Ruhlman Pancetta Challenge

Ruhlman Pancetta Challenge

p6040004.JPG Here’s the beginning of the pancetta. I had to buy commercial pork, which is kind of a bummer, but our local organic pork people won’t have another pork belly until the next time they butcher (in about a month) and I wanted to get going. So, here it is, the five pound section of my whole commercial pork belly that seemed to have the most even thickness. It’s pretty thick — I think rolling it might be more of a challenge than I’d anticipated, but we’ll cross that bridge when we get there.

So far this was really easy. I mixed up the dry rub in a dish, then smooshed it all over the pork. I’ve been flipping it once a day (we’re on day 4 now) and it seems to be firming up nicely.

And it smells great — my fridge smells faintly of bay leaves (nice true bay leaves from my stepmother’s tree in Seattle), juniper berries, nutmeg, garlic, pepper, salt and brown sugar and pork. I added a little of this nice mild Aleppo pepper I bought at World Spice the last time I was in Seattle — I’m never very good at following recipes exactly and this all smelled like a tiny bit of chile would just be perfect.

So now we wait, and flip the pork, and wait a little more. Photos of the rolling to come. And I need to figure out where I’m going to hang it — my canning closet in the basement might be cool enough — I have to get new batteries for the remote thermometer and check (the one unit with batteries is doing important duty underneath the plastic covering the tomatoes — the min/max is invaluable this time of year when I’m trying to foil the frost.)

My mother was teasing me on the phone the other day about still liking to play with my food — guilty as charged. Between the game, pancetta and my adventures in real milk — there’s a lot of playing with food going on around here.

2 thoughts on “Ruhlman Pancetta Challenge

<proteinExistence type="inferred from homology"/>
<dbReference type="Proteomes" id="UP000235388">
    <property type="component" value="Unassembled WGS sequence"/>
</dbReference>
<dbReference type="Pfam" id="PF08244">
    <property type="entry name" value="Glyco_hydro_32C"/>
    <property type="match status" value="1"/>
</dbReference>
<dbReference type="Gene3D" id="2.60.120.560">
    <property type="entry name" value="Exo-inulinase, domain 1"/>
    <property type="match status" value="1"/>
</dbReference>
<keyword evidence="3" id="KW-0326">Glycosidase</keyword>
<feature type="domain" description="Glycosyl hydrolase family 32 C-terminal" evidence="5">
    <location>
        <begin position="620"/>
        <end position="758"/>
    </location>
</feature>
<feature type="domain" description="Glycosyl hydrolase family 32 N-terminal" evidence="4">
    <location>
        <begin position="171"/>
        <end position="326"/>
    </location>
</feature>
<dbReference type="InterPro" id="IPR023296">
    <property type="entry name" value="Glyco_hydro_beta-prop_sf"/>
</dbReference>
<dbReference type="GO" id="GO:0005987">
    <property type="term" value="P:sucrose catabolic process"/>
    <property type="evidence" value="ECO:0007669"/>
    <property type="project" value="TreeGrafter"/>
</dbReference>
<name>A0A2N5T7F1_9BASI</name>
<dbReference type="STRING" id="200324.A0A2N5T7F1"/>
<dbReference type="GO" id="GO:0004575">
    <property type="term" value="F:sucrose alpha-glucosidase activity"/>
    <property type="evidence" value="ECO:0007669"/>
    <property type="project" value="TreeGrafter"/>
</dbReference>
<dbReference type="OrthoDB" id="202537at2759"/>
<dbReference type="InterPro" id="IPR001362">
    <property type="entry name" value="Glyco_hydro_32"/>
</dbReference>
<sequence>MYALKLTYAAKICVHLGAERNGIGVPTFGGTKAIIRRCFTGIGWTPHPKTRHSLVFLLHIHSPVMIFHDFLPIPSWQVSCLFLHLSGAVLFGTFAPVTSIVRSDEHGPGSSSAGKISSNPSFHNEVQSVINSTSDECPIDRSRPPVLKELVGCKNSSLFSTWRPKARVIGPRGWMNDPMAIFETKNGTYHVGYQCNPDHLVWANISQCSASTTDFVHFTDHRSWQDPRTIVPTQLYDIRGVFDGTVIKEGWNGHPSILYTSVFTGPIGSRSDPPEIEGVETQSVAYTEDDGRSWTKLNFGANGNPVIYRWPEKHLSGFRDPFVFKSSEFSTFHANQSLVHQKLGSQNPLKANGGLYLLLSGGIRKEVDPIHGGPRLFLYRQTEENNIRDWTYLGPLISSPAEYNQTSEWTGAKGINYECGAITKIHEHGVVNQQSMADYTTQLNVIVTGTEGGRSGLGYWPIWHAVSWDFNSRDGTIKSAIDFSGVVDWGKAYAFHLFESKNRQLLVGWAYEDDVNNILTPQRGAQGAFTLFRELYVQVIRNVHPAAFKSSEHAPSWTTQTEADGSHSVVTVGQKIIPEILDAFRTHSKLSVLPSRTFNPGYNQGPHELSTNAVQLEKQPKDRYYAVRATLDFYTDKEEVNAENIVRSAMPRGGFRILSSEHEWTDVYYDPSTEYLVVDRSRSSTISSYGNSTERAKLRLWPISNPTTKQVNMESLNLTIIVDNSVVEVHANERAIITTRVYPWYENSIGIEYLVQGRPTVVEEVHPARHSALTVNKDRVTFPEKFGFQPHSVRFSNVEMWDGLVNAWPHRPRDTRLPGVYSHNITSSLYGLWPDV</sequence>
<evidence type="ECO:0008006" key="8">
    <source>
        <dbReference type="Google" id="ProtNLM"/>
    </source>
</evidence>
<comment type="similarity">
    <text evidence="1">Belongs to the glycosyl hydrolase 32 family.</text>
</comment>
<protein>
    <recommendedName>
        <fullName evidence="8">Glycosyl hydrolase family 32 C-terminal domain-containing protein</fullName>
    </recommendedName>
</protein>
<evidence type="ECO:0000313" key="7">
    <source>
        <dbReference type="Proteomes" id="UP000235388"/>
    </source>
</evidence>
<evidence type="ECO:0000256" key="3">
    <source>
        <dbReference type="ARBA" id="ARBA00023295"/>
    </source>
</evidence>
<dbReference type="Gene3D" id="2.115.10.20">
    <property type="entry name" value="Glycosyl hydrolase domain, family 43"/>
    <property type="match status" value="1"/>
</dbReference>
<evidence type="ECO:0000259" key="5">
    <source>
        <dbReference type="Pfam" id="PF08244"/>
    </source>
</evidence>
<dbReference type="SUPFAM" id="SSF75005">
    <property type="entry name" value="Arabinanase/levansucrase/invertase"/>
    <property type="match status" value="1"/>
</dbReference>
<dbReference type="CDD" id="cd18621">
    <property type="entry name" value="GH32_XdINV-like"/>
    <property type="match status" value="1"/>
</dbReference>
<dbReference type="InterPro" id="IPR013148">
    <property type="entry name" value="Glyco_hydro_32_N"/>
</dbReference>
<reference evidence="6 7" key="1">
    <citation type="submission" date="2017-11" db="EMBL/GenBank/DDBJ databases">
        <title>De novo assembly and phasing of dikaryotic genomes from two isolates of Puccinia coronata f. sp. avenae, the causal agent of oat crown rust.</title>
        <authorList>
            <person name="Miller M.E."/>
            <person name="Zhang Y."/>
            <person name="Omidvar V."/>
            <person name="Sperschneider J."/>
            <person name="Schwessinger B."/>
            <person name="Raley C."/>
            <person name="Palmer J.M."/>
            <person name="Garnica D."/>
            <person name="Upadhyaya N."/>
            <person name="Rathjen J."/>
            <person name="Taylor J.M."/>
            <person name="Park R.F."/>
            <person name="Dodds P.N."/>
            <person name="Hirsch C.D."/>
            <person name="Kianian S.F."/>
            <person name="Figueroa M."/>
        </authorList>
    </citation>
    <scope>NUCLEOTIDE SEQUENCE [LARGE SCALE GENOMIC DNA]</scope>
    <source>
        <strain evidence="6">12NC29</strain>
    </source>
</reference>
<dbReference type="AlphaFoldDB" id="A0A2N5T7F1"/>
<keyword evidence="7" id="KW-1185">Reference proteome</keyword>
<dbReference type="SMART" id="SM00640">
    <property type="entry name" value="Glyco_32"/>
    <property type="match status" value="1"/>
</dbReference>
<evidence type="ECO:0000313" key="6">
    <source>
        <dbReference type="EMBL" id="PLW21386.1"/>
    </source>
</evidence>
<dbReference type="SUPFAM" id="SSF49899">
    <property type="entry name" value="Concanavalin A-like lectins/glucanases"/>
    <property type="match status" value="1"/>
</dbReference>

1. This is exciting! I’ve cured pork belly for bacon using Ruhlman’s recipe from Charcuterie, both with and without nitrates — have to say, liked the nitrate version better, plus it had that pretty red bacon color. I wanted to do pancetta too but don’t have a decent place to hang it. Someone told me I could hang it in my spare fridge if I raised the temperature and just remembered to open the door every day for ventilation. Now that’s energy efficient.

    By the way, if you ever get desperate for belly again out of season, you can order it from the Niman Ranch website. Pricy, but better than supporting Smithfield or its ilk.

  2. I saw the Neiman Ranch site after I’d already ordered a pork belly from my local butcher — I like Matt so much, and he makes such great bacon that I was sort of hoping he had a local source — but no, it was an Armour slab (no love lost for them — went to grammar school with both Armours and Swifts). I think there are a few other local pork sources around here — my friends Scott and Jennifer bought a pig from someone over near Manhattan — and my Milk Lady raises some pigs too — I think next year I can get on her pig list. But for now, it’s a slab of commercial pig — and hanging is the next challenge. I was looking at the River Cottage Meat book and it says that you can hang it unrolled if you want, or really, you don’t necessarily have to hang it at all. I think my canning closet in the basement should be about right — I’m going to give it a try.

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